BOSTON — The Massachusetts State Senate voted to pass a bill extending the state’s investment in life sciences research and training to capitalize on the state’s national advantage in the sector responsible for thousands of jobs in the state.
The bill, S.2531, An Act providing continued investment in the life sciences industry in the Commonwealth, extends the state’s life sciences tax incentive program for another ten years, proposes millions of dollars in grants to community colleges and vocational schools to increase employment opportunities, and authorizes spending on initiatives to promote regional efforts to advance innovations in bio-manufacturing. The bill is based on the $1 billion, ten-year initiative launched by Gov. Deval Patrick in 2007.
“The Bio-tech and life sciences industries are critical components to the future wellbeing of our economy,” said Senator Michael Moore, “As Chair of the Joint Committee on Higher Education I was particularly pleased that the Senate was able to make some key investments at each of the University of Massachusetts Campuses.”
“The life sciences and bio-manufacturing industry are job creators and integral parts of Massachusetts’ innovation economy,” said Senate President Harriette L. Chandler (D-Worcester). “A decade ago, Massachusetts made a fantastic investment in life sciences. Today, the Senate seized the opportunity to spread growth and innovation across the Commonwealth and ensure that Massachusetts remains a national leader in the innovation economy.”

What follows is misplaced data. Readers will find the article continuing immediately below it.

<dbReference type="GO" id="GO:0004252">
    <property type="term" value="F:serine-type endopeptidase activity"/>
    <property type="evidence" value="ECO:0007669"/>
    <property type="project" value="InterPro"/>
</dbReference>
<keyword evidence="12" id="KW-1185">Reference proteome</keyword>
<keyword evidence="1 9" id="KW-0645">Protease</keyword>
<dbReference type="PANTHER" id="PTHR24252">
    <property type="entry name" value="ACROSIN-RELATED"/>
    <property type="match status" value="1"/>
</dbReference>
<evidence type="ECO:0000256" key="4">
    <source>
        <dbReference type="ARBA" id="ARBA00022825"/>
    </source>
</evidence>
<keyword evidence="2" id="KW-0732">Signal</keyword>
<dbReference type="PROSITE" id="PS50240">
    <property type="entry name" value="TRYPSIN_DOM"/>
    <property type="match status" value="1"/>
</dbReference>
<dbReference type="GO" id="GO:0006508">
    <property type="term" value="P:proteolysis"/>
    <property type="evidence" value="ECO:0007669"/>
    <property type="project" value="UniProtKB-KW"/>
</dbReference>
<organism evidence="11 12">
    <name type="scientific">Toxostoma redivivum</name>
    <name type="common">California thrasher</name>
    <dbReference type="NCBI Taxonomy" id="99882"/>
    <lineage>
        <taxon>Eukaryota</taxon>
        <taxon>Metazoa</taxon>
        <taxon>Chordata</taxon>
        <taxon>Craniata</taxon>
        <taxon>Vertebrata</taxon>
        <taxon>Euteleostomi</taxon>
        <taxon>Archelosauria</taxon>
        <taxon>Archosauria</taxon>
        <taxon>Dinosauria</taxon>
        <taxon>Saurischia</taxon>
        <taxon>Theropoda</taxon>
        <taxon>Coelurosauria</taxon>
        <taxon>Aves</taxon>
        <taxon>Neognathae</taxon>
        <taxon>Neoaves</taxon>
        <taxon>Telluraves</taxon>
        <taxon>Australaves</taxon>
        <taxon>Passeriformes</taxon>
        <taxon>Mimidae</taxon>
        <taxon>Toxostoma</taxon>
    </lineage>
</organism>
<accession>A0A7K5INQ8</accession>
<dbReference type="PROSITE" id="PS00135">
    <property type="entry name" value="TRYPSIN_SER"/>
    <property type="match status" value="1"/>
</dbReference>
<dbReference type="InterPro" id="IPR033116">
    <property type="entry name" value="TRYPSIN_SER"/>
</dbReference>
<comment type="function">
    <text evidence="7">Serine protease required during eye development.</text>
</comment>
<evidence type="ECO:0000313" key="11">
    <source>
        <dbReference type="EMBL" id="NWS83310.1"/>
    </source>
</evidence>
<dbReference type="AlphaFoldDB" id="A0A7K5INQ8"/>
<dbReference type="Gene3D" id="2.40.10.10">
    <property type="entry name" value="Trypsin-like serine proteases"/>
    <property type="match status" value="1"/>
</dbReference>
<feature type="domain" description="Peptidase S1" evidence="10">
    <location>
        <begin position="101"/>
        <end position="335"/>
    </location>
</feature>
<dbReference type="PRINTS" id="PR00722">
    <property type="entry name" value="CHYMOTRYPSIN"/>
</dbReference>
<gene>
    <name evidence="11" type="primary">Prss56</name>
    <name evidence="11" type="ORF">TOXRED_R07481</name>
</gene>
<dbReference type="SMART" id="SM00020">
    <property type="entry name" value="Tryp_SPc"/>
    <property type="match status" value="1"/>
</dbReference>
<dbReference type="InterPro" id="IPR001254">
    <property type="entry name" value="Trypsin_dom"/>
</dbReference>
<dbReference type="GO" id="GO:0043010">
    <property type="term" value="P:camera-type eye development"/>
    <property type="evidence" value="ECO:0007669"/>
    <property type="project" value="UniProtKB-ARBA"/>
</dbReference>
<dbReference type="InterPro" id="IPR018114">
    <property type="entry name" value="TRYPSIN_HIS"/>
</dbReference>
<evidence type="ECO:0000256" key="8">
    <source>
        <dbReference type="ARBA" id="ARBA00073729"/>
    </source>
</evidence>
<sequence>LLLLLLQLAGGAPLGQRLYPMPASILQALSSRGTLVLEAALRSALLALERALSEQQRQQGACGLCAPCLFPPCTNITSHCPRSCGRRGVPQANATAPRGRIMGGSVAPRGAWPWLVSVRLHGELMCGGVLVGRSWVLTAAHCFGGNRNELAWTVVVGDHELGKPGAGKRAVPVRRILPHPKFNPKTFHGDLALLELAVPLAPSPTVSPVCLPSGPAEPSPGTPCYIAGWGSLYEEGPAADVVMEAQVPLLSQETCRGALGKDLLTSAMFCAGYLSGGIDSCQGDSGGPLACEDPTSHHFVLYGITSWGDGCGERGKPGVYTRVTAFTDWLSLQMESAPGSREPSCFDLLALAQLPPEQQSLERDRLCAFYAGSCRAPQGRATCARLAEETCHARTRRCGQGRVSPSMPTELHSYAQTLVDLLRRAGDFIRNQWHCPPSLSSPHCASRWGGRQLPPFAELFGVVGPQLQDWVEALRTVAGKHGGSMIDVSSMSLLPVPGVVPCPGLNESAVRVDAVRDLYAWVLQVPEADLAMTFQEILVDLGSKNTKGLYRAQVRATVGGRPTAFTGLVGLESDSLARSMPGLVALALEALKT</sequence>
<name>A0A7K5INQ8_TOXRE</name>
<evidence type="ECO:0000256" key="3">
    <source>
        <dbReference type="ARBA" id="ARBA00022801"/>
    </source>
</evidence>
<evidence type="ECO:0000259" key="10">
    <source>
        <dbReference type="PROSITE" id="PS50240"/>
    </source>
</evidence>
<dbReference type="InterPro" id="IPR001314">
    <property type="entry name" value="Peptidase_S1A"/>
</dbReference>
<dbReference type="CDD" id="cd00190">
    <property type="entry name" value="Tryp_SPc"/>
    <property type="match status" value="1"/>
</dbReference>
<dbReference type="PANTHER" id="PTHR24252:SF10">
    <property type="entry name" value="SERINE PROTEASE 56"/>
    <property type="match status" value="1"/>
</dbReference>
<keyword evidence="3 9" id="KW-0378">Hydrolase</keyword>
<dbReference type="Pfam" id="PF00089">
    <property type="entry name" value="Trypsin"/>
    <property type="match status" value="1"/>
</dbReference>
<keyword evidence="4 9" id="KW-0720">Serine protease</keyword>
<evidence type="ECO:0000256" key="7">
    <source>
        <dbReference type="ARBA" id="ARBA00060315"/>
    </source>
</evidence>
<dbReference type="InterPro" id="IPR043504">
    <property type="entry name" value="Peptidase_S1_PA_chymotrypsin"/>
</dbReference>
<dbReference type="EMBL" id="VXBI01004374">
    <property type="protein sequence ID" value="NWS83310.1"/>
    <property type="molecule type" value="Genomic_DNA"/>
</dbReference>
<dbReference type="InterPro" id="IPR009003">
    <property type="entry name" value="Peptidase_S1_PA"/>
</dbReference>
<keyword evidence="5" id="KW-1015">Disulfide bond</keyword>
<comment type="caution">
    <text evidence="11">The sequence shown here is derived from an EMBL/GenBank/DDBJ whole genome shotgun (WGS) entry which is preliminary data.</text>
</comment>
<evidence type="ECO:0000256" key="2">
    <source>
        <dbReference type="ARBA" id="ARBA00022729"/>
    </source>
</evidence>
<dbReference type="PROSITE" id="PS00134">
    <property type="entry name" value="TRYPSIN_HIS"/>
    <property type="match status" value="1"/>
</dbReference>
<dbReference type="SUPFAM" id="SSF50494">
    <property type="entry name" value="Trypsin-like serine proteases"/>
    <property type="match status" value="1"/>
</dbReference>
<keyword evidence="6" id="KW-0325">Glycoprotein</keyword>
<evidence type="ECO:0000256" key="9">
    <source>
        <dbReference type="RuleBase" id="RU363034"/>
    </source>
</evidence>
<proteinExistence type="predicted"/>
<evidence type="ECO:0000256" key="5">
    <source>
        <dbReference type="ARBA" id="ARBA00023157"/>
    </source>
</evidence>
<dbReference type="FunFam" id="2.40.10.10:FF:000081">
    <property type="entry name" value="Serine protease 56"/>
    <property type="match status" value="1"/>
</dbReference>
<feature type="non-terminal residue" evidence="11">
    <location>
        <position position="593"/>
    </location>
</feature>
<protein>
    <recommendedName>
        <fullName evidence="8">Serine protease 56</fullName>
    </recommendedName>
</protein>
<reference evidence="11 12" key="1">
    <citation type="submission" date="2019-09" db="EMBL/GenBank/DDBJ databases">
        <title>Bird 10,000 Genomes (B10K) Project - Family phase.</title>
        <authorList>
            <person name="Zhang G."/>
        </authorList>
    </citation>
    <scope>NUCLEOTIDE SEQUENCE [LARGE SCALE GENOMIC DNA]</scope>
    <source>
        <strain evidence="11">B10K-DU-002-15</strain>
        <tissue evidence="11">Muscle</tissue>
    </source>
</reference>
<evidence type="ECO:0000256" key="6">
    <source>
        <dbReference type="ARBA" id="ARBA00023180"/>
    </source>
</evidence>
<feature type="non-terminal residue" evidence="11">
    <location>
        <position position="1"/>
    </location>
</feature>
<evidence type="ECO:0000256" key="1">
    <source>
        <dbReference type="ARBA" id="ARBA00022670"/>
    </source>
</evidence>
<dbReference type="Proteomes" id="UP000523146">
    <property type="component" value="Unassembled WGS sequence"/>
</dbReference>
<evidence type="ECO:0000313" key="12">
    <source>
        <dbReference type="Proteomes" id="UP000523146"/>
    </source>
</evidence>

“We truly have a biotech and life sciences supercluster here in Massachusetts, and this bill will ensure we continue to grow and lead the way,” said Senator Karen E. Spilka (D-Ashland), Chair of the Senate Committee on Ways and Means. “People across the nation and the world depend upon the cutting-edge medical devices, pharmaceuticals and research under development here, and our investments today in innovation, education and workforce training are critical for our continued growth and success.”
“The biotech and life sciences industry has been a key component of Massachusetts’ economic progress over the last ten years. Now the challenge is to spread that growth across the state, to regions that have the manufacturing capacity but need the targeted investments to take advantage of this cutting-edge industry and gain access to the jobs of the future,” said Senator Eric P. Lesser (D-Longmeadow), Senate Chair of the Joint Committee on Economic Development and Emerging Technologies, which oversaw the bill. “The investments in this industry that we as a state made ten years ago have helped it flourish here in Massachusetts, and now we can’t afford to lose our national edge. Imagine the lost potential if we allow the next vaccine breakthrough, the next big discovery, the next lifesaving drug, to be developed elsewhere. This bill maintains our leadership in this critical industry and offers us tremendous opportunity to expand economic growth across our state.”
The bill also authorizes spending for innovative new programs at the state’s UMass campuses, including:
• a biotechnology and precision manufacturing research and training facility at UMass-Amherst
• a center for nursing innovation at UMass-Boston
• expansion and renovation of the center for advanced bio-manufacturing and digital health at UMass-Dartmouth
• a joint proposal between UMass-Lowell and UMass Medical School to advance neuroscience workforce training, research and commercialization of medical devices
The bill will now be reconciled with a version passed by the House of Representatives before going to the governor for his signature.